Lexmark has brought to court and won on a little known law about how and when someone can use a printer cartridge for re-manufacture. In a nutshell any manufacturer can use a toner that has been used once in the United States as raw material for production. But if the same toner was used once offshore he can’t use it and could face huge fines by Lexmark, you can read about it here. Our industry collects empties from around the world that feeds our industry and then in turn pass on the savings to the end user, you the consumer. The only reason Lexmark dragged this law out of the closet is they are desperate and need to find and use any and all means available to them to try and stop us. The sad part about this whole story is that the courts are backing them up. To add insult to injury, Lexmark is asking that the offending parties buying the empty cartridge pay what the cost of the toner would have sold for here in the United States in a retail store! Here’s what that means, let’s say a toner sold for $150 in Staples. The re-manufacturer has been paying $3 for that empty cartridge, then he has to put it though the process of re-manufacturing and then sell it for a profit. The middle man gets it and then sells it to the retail operation to sell to the consumer at a reduced price compared to the original, let’s say for this example it would sell for $99.99.By Lexmark asking that the re-manufacturer pay the OEM price of $150, he just put that person out of business. This is free enterprise? Laws like this should be removed from the books or modified for modern times, this is insane. Our government talks about creating jobs and then we see this type of behavior.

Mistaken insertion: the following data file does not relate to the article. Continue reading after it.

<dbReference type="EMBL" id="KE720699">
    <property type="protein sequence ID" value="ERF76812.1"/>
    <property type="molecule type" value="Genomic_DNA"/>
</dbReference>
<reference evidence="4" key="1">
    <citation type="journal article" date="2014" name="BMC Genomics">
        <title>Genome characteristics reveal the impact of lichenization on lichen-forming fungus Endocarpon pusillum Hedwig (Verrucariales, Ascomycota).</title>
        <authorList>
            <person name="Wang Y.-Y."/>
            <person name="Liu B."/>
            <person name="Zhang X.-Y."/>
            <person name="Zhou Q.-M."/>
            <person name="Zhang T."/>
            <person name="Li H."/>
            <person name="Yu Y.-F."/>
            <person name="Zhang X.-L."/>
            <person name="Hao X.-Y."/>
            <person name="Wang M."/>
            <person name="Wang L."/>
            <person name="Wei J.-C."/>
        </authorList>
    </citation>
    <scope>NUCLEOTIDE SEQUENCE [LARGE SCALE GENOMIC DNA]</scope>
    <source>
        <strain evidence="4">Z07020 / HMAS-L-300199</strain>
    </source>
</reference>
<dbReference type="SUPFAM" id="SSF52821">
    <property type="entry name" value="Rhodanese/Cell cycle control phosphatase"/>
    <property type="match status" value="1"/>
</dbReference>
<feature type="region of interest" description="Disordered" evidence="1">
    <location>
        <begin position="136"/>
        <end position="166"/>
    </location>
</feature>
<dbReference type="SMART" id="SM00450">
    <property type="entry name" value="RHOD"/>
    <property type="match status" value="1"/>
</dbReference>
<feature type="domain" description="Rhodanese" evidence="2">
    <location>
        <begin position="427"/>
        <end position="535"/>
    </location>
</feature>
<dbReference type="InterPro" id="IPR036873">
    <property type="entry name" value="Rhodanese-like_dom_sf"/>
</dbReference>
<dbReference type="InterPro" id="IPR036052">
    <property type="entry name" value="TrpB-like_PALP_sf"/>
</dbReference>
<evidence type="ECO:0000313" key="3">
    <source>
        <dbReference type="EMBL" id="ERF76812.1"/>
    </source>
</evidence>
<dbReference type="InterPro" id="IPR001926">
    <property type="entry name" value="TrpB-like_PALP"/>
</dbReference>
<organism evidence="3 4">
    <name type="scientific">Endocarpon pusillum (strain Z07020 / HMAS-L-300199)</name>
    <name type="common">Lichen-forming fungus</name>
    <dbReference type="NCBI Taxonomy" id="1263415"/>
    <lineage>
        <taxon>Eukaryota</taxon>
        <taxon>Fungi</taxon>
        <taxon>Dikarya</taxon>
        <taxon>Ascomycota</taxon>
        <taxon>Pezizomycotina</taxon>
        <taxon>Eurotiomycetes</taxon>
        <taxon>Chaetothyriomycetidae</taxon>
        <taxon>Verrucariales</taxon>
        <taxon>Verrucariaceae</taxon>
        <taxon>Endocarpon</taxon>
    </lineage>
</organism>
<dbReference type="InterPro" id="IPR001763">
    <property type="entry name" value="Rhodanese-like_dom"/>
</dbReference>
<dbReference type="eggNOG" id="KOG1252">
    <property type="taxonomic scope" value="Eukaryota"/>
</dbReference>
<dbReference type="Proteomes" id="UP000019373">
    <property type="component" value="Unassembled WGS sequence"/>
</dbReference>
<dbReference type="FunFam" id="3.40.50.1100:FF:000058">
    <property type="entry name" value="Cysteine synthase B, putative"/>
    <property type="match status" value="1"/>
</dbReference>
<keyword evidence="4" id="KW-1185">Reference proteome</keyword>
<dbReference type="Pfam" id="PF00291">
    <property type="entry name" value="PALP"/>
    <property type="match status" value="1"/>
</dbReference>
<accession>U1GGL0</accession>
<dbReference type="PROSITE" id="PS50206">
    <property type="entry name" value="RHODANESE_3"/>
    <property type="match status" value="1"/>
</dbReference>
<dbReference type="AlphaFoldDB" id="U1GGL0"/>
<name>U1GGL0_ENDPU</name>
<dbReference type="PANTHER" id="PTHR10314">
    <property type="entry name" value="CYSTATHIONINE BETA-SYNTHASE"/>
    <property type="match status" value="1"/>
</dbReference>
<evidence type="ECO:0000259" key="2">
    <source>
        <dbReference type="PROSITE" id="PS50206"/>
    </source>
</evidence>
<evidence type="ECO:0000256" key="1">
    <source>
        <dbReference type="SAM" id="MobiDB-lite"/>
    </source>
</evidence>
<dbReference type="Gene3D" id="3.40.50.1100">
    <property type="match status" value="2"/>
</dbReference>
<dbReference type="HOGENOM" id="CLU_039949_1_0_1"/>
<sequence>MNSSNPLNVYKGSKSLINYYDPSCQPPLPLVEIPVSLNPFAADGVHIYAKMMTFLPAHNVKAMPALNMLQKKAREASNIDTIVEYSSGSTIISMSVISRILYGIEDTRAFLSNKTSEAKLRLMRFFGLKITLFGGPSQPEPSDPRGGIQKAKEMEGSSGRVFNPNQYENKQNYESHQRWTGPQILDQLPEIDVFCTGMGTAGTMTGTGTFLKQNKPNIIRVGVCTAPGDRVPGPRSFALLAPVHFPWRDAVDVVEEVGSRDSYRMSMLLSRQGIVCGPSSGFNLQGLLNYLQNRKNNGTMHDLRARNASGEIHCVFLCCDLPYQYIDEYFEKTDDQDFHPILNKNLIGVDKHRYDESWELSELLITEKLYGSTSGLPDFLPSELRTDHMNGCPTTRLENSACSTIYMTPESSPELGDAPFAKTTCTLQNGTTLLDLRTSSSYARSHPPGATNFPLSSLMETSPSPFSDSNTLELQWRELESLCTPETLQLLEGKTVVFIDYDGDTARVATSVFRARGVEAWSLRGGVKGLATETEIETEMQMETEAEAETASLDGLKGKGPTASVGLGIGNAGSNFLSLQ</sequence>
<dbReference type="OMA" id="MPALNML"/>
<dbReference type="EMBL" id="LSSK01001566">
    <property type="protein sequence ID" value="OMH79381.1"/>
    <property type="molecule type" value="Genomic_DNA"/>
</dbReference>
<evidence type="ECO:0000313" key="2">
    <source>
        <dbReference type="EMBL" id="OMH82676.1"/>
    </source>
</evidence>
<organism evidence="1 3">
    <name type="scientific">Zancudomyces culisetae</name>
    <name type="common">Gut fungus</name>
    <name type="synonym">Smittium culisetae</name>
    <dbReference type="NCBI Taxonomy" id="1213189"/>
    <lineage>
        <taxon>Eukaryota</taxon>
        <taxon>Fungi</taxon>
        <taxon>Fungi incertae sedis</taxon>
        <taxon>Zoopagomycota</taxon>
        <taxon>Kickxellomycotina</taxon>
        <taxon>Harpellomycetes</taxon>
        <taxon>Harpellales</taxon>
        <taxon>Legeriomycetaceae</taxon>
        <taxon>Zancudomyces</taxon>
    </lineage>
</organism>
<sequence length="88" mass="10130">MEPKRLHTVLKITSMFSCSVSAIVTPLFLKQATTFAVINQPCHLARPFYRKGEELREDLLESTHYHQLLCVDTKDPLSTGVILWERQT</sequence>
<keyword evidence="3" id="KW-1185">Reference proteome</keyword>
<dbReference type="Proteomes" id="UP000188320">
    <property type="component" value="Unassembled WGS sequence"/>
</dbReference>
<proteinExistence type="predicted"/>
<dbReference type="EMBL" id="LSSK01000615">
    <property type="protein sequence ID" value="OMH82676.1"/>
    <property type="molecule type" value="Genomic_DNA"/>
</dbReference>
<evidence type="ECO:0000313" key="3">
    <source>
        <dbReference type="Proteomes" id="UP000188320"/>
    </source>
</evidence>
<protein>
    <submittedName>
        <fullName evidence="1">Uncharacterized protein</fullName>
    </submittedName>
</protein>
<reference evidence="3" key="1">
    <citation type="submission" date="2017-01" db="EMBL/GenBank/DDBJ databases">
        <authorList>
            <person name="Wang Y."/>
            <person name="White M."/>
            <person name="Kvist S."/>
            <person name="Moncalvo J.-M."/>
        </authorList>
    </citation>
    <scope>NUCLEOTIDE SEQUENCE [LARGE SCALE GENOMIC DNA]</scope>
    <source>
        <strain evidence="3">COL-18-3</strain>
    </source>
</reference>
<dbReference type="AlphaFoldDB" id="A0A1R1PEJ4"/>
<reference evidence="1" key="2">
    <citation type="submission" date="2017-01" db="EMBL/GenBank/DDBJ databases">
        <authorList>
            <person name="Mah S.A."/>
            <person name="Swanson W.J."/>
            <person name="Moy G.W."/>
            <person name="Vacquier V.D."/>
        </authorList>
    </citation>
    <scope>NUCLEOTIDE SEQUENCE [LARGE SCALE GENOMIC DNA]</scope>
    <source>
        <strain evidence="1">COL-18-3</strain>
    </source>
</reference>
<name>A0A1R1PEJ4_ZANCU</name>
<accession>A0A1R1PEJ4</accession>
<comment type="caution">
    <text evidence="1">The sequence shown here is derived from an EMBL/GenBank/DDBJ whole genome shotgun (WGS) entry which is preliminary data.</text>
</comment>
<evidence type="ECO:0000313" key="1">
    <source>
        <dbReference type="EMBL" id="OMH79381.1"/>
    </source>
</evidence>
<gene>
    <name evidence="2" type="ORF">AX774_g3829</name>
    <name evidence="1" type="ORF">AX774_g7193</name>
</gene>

Epson has sued and won using basically the same strategies, US business’s can only use empties that are acquired in the United States. Again the only reason businesses would do something like this is they are very concerned about the inroads we as an industry are making. We are taking market share and they don’t like it, but as the old saying goes, if you can’t stand the heat, get the hell out of the kitchen. Using these tactics will in the end backfire and not work.
The consumer has spoken and they are saying they are sick and tired of paying so much for printer cartridges. We are listening as should the OEM’s. They know our products work and if they had any sense they would jump on the band wagon and re-manufacturer their own cartridges and make some money off of them in stead of just shredding them or spending millions of dollars on legal cost trying to prevent our industry from providing the consumer with an alternative.